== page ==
Wednesday, April 03, 2024

How I met Jimmy Hoffa

Chicago, IL—It was late in 1967.  I was just nineteen years-old.  I lied about my age and was hired by the Cook County Sheriffs Police when the background investigator failed do the math for my birth year.  After training, I was assigned to the prisoner, transportation and fugitive warrants division.  Captain James “Packy” Walsh was the boss.  

For some reason on that day, I had no partner and was the odd man out.  I was sitting in the squad room wondering what I’m going to do that day. It was a general policy that prisoners were simply not transported by a single officer.  

Sergeant Conway approached me and said that they need me to transport a prisoner as a courtesy to the United States Marshall’s Office.  They had nobody available to transport a prisoner from the federal tier of the Cook county Jail to the Dirksen Federal building for a court appearance.  The Metropolitan Federal Correctional facility had not yet been built.  

I brought my Ford econoline prisoner van to the receiving room of the old County Jail.  There I left my weapon with a jail guard for safe keeping and entered the secure area.  My prisoner was sitting in a bull pen cell with other prisoners, they gave me a mittimus document and had me sign a receipt for the prisoner.  I was also given a wrapped baloney sandwich for my prisoner.  

The prisoner was none other than Teamsters President, Jimmy Hoffa!  They brought him out to me, and as was the custom and requirement then I handcuffed him with his hands in front.  We did not use leg irons.  I walked Hoffa outside and I retrieved my weapon.  I walked Hoffa to my van opened the door and locked him inside.  in those days, there were no seatbelts and he sat on a bench at the front of the van.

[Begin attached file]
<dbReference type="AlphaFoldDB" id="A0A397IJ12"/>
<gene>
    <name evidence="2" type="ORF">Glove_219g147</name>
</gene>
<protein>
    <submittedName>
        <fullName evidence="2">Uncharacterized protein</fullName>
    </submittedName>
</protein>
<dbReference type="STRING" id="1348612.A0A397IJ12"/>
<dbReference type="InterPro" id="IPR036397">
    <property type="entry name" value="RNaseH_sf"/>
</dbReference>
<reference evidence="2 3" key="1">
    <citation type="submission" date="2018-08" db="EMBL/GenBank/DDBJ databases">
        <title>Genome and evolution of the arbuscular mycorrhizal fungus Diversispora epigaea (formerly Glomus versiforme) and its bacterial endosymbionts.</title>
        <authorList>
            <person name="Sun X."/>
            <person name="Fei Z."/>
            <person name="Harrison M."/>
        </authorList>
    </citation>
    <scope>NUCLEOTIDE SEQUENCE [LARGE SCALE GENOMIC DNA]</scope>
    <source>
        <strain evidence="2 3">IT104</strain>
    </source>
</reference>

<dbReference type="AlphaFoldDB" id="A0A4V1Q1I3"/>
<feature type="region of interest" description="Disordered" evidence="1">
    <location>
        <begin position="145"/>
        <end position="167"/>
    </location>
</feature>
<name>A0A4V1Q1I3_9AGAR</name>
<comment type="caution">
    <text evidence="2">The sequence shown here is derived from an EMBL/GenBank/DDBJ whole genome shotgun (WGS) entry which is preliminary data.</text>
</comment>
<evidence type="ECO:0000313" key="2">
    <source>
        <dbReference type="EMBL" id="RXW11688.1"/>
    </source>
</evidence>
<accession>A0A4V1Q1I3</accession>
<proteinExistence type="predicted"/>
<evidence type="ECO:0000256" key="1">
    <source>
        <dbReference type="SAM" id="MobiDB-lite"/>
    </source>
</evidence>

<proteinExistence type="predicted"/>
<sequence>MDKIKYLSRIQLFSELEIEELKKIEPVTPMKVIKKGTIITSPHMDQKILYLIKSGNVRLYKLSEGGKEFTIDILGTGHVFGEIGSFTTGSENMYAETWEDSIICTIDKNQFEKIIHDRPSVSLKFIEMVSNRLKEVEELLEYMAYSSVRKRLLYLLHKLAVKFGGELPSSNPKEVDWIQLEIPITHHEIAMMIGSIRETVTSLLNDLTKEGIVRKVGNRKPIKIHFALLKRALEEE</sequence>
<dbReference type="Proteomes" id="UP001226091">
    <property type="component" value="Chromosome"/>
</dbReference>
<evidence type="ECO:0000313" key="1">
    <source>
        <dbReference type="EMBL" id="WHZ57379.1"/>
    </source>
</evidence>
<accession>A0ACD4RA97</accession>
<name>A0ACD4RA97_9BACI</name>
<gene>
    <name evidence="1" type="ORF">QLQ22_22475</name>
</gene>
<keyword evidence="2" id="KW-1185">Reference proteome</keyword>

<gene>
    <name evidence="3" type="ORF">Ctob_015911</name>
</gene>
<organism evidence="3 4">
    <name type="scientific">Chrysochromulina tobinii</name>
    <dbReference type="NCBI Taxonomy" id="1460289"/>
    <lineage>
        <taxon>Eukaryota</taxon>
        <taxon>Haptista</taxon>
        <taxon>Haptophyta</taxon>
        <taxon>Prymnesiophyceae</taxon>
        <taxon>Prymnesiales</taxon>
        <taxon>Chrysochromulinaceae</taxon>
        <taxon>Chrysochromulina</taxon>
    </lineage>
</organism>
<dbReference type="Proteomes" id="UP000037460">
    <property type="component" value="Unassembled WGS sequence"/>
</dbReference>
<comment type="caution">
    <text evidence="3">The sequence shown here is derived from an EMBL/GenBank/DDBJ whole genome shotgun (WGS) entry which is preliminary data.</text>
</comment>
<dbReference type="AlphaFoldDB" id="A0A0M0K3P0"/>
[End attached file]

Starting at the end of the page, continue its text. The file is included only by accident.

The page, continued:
Hoffa was a gentleman in every respect.  He was in a jovial mood and we talked as I drove him to the Dirksen Federal Building.   Hoffa was concerned about the time and was hoping we’d arrive before noon.  

When I arrived at the federal building, I drove down the ramp to the lock up area and I was greeted by a deputy federal Marshall .  I handed him the mittimus paper and I opened the door to let Hoffa out of the van.  Hoffa and deputy Marshall greeted each other with warm platitudes.  They knew each other from previous court appearances.  I handed him the mittimus and I took the handcuffs off Hoffa.

I learned that Hoffa had ordered a catered lunch for all the Deputy Marshalls!  I was invited to stay for lunch.  I picked a delightful tunafish sandwich from the assortment and ate with the Marshalls and Hoffa.  Afterwards, I left returning to my squad room with quite a memory.  

It was several months later when I was drafted into the army, Captain Walsh found out I was not 21 years old as required by the law .  Normally, they could’ve gotten me out of the draft, but since I was under age they had no choice, but to reduce me to a civilian working in the civil process division until I reported to the Army.  

After two years in the army upon discharge, in June of 1970 I was immediately returned to the sworn position.  They put me back in my old unit working with the same guys that were there when I left.  

Later, I joined the Chicago Police Department. 

1 comment:

Anonymous said...

Another great story from the always interesting and entertaining Officer Huebl! 👍👮🏻‍♂️